Nutrition

Spirulina smoothie

Spirulina is a magic food: it is very high in protein, vitamin B, and much more. It is a power made from dried algae, and if I am really honest, I hate the taste. A couple of years ago, I used to just mix it in a glass of water and force myself to drink it. After a while, I gave up, because it gets tedious drinking things you dislike, even if they are super healthy! Here is a quick ad delicious way to incorporate it into your daily routine.

Recipe for two medium glasses:

  •  Two table spoons of organic spirulina powder
  • One large frozen banana, or if a ripe one. I didn’t add any sugar in this recipe because the banana was sweet enough. You can add a teaspoon of honey if needed.
  • 3-4 tablespoons of porridge
  • Two tablespoons of greek yoghurt for extra protein (if you are vegan, feel free to omit this one, and add an extra banana)
  • a large glass of (cow or almond/oat/coconut) milk : I like my smoothies quite thick, so feel free to add more if needed.

Mix together and serve cool (with a non-plastic straw please!).

You can also buy spirulina as tablets if you don’t like the powdered stuff, but I find it easier to add the powder to fruit smoothies as it masks the taste. With Ramadan approaching, I am also keen to find healthy recipes that will make me feel energized throughout the day. In that particular recipe, I incorporated porridge oats and yoghurt to add protein and to make it more filling. This should keep you going for a while!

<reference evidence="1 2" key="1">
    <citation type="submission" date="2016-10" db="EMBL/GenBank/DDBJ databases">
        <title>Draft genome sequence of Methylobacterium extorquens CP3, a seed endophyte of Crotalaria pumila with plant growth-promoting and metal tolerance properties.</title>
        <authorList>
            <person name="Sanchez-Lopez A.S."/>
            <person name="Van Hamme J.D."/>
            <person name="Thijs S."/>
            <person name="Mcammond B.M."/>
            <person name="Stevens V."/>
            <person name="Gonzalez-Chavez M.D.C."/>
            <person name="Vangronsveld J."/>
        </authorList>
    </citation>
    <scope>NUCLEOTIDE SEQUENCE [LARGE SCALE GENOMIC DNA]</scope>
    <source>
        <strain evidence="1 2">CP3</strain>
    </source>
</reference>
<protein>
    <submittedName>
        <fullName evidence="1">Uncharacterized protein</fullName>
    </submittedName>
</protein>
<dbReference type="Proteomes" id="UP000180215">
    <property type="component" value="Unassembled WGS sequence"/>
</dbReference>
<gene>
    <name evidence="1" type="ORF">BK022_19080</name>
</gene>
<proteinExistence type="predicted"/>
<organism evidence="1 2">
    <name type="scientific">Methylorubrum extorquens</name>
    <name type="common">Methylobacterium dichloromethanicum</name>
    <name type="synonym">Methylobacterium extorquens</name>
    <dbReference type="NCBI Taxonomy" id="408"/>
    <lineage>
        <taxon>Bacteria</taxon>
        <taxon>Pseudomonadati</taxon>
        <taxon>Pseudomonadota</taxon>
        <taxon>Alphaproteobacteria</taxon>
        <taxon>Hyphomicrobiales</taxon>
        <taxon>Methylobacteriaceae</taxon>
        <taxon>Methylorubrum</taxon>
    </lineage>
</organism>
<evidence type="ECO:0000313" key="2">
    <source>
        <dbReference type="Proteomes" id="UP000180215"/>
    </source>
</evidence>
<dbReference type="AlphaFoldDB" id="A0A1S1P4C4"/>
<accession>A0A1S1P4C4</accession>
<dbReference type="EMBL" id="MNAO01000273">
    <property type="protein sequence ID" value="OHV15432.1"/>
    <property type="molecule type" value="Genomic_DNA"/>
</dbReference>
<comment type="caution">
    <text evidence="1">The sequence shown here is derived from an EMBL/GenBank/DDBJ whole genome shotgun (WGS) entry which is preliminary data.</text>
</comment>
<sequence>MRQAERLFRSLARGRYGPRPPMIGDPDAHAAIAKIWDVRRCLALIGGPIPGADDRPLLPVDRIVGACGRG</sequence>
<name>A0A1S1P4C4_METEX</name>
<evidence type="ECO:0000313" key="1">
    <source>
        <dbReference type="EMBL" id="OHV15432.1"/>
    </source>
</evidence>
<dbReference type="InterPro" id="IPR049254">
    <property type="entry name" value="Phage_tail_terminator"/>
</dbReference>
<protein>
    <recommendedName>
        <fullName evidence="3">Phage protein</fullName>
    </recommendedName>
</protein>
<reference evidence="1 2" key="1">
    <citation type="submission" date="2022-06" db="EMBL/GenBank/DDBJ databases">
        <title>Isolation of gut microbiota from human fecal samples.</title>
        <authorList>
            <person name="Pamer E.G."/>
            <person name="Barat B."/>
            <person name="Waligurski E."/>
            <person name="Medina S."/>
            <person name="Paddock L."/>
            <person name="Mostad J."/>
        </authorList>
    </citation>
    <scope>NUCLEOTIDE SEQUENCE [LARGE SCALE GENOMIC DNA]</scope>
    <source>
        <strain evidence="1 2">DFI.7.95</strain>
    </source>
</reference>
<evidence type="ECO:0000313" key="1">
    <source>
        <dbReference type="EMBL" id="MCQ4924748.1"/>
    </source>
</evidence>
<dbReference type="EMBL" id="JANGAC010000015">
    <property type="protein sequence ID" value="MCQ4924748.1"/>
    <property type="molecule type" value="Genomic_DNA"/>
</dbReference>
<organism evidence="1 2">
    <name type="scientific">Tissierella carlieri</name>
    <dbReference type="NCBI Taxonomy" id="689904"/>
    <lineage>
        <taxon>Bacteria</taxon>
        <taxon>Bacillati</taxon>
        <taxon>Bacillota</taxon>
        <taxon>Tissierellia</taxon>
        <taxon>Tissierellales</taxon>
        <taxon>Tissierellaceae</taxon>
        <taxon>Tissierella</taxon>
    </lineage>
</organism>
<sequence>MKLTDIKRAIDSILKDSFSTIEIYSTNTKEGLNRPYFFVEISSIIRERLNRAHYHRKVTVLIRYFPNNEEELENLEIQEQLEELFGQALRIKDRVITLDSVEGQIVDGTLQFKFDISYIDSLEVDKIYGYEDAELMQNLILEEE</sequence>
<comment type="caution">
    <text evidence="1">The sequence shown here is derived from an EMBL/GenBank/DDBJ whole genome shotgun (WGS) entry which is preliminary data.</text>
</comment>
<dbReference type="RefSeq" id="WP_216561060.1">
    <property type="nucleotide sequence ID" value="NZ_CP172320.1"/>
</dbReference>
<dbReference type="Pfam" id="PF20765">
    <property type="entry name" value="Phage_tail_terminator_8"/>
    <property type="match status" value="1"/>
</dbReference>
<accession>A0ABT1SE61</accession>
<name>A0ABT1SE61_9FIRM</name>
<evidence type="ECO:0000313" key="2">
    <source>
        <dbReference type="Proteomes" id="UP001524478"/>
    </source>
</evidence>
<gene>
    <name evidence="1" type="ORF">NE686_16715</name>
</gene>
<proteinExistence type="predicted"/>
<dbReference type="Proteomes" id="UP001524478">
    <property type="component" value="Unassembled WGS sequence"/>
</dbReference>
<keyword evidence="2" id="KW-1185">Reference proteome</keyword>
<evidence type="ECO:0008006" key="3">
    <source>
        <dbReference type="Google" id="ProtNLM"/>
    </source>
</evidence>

Spirulina is a great ingredient because it is completely natural: it is made from an algae, Arthrospira platensis, it’s easy to use, and it has tons of beneficial properties. It has been used for centuries in some parts of Africa because it is so packed in vitamins, minerals, and essential amino-acids that the body cannot synthesize by itself. It is thus particularly useful in countries where malnutrition is an issue, such as Senegal where spirulina is popular. Several recent studies have looked at how it can be used to fight common issues: one of its health benefits for instance is that it is highly antioxidant and anti-inflammatory, and it is thus very useful to reduce oxidative stress. Another interesting use would be for anemia: a 2011 study looked at “the effects of spirulina and immune function in senior people” and found that it had a positive impact. A number of studies also looked at the use of spirulina in diabetic patients to regulate blood glucose, and the supplement seems to have a positive impact of both type 1 and type 2 diabetes, which is extremely promising. Finally, there is also suggestion that spirulina can reduce toxicity from heavy metals in the body and offer protection from radiation.

As a note of caution, spirulina can in some cases acerbates the symptoms of autoimmune conditions, because it stimulates the immune system. Therefore, it is important to proceed carefully (as with anything you take!).

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